In the first, Corey Julks shot a bullet over the left-field wall for his eighth home run of the year, giving the Cougars a 2-0 lead. They increased the edge to 3-0 in the second following a Joe Davis double and a Lael Lockhart RBI single.
Hayden Kettler relieved Phillips for the third inning. The freshman gave the Bears a chance, keeping the ball down and away from Houston’s hitters, leading to three straight hitless frames. Baylor looked right in the mix when Kettler induced a shallow popup from UH’s best hitter, Jake Scheiner, to end the fifth.
But the Cougars broke through against Kettler in the sixth. With a man on base, the freshman hung one to Davis, who golfed the ball deep to left, looking like Jordan Spieth using a 3-wood. BU’s normally reliable closer Troy Montemayor took over for Kettler at that point, and ran smack dab into a buzzsaw. The Cougars smacked everything Montemayor offered, adding three more runs, two coming on a Scheiner single.
That outburst pushed the lead to 8-0. The way King was going, the Cougars seemed to be in great shape. But Baylor showed some life in the bottom of the sixth, breaking up the shutout with a three-run flurry. Matt Menard yanked a two-run home run, then Aaron Dodson chased King from the game with a double. Davis Wendzel made it 8-3 when he greeted the new pitcher Fred Villarreal with a double of his own, scoring Dodson.
A five-run deficit didn’t feel insurmountable to the Bears. In Baylor’s last win, over Kansas State on May 18, it overcame a nine-run hole to come back for a 21-13 victory.
But then came the seventh inning – a debacle for the Bears, a delight for Houston’s hitters. The Cougars scored eight runs before the Bears tallied an out. In fact, neither Cody Bradford nor Kyle Ott ever retired a single batter before heading to the bench.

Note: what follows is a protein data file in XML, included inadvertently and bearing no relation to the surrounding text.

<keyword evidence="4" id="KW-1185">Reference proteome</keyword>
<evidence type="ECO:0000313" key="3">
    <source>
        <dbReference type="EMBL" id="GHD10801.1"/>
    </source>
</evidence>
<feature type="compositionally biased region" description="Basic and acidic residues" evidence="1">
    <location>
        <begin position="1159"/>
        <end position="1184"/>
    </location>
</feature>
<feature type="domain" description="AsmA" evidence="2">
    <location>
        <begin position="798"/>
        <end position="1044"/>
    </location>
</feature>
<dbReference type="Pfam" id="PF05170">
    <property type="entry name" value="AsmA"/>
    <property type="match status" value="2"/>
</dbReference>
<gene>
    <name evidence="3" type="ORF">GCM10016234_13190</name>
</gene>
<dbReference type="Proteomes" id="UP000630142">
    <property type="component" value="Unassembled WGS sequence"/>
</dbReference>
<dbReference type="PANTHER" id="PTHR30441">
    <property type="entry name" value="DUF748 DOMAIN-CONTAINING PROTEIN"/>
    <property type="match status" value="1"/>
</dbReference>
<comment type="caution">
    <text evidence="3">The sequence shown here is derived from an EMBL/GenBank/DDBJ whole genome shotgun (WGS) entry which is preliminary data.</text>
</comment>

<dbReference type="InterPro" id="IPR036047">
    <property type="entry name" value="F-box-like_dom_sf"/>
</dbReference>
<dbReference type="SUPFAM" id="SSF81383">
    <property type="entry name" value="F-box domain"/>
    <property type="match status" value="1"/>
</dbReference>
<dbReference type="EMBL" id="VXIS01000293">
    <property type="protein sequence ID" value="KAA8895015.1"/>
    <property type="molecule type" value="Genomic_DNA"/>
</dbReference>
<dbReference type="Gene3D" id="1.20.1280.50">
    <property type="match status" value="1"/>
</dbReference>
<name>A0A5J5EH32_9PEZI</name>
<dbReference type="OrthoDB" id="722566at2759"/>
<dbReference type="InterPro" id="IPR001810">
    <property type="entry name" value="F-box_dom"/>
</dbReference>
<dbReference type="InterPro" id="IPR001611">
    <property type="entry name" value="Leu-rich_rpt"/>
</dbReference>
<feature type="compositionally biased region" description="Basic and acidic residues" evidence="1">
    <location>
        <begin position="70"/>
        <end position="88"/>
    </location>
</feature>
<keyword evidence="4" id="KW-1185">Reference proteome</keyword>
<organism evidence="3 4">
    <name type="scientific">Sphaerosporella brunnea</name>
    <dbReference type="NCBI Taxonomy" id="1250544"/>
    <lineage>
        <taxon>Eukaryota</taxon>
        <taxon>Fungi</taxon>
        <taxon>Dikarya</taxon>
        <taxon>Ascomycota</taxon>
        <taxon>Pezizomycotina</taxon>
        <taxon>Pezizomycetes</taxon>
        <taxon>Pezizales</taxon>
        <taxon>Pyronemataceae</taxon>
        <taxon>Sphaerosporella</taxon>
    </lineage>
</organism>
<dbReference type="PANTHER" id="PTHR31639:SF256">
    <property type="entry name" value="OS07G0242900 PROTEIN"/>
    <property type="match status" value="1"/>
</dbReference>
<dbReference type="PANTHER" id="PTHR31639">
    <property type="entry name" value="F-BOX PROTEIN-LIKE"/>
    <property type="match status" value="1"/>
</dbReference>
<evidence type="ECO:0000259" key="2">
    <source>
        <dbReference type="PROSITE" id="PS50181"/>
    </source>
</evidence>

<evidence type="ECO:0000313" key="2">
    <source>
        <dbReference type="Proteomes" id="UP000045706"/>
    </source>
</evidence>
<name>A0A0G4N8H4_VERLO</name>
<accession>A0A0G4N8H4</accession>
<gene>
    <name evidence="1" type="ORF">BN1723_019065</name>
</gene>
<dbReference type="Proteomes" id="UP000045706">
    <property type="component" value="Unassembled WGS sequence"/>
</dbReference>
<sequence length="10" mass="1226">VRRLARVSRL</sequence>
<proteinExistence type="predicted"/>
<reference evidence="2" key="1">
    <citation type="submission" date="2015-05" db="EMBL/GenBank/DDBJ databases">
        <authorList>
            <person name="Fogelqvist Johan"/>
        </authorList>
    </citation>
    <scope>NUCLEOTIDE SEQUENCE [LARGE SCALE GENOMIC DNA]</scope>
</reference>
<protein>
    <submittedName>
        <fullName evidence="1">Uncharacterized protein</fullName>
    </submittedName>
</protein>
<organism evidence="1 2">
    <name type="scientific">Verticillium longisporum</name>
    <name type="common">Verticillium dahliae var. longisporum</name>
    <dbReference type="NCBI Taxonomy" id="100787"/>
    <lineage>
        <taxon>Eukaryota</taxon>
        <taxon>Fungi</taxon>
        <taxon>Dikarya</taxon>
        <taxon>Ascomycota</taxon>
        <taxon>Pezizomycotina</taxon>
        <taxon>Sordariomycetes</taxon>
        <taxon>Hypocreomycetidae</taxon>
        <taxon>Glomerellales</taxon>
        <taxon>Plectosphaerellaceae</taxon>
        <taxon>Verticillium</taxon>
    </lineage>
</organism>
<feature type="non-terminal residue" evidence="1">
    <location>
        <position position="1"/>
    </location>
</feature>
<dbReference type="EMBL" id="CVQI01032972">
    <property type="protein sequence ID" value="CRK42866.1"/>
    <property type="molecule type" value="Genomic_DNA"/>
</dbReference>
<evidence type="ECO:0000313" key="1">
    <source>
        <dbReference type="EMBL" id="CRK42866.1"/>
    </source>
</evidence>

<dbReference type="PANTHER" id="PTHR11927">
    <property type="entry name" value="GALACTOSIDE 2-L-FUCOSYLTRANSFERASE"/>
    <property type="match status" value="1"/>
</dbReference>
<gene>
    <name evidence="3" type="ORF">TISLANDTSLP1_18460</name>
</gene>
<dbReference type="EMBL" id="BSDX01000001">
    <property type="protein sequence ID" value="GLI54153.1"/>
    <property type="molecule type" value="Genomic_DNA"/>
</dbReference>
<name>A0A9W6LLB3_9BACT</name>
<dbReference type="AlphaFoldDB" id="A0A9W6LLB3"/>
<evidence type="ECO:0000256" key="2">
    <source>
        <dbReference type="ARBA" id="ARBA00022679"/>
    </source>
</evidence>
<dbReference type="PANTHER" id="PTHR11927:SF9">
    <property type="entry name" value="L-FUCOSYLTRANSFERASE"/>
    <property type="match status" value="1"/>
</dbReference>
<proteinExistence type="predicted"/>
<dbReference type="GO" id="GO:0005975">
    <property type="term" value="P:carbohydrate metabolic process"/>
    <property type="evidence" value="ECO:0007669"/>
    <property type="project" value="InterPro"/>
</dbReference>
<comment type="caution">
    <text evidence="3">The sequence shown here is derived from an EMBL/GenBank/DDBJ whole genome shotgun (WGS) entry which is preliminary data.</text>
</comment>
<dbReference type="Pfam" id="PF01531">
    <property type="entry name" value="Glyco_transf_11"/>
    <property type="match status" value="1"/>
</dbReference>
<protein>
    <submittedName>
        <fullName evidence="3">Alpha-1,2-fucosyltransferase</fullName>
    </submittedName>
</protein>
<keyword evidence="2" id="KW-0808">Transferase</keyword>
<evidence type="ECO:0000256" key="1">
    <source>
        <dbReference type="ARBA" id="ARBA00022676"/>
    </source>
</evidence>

“Snowballing is a great way (to describe it),” Rodriguez said.
Houston coach Todd Whitting said that, in all his years of coaching, he couldn’t remember an inning where the first nine batters reached base.
“I don’t know that I can,” Whitting said. “I kept asking Coach (Trip) Couch, who stands next to me, how many outs, how many outs, how many outs? Just to make sure I don’t mess up the game. But that was pretty good, especially to do it after they’d just scored a couple of runs. … We definitely responded with a huge inning, kind of put that thing away.”
The biggest blow came on a three-run missile from Scheiner, the junior slugger’s 18th home run of the year. Scheiner, Hollis, Davis and Lockhart all ripped three hits apiece, with Scheiner driving in six runs.
Adding insult to ignominy, Baylor’s players had to sit through a 97-minute lightning delay that halted the action in the bottom of the ninth.
Rodriguez wanted his team to play better, to be sure. But he hoped that they’d take something from the experience. He compared it to a dad telling his child that a pot on the stove is hot – sometimes they’ll never believe you until they touch it.
“They need to see the good and the bad. Everybody loves the good. That’s easy,” Rodriguez said. “Everybody wants to win. But when you don’t win, exactly what are you taking from it and learning from it?
“And I hope the experience was good. I really do. I hope it was a good one, regardless of the outcome, because those experiences are what’s going to make you better.”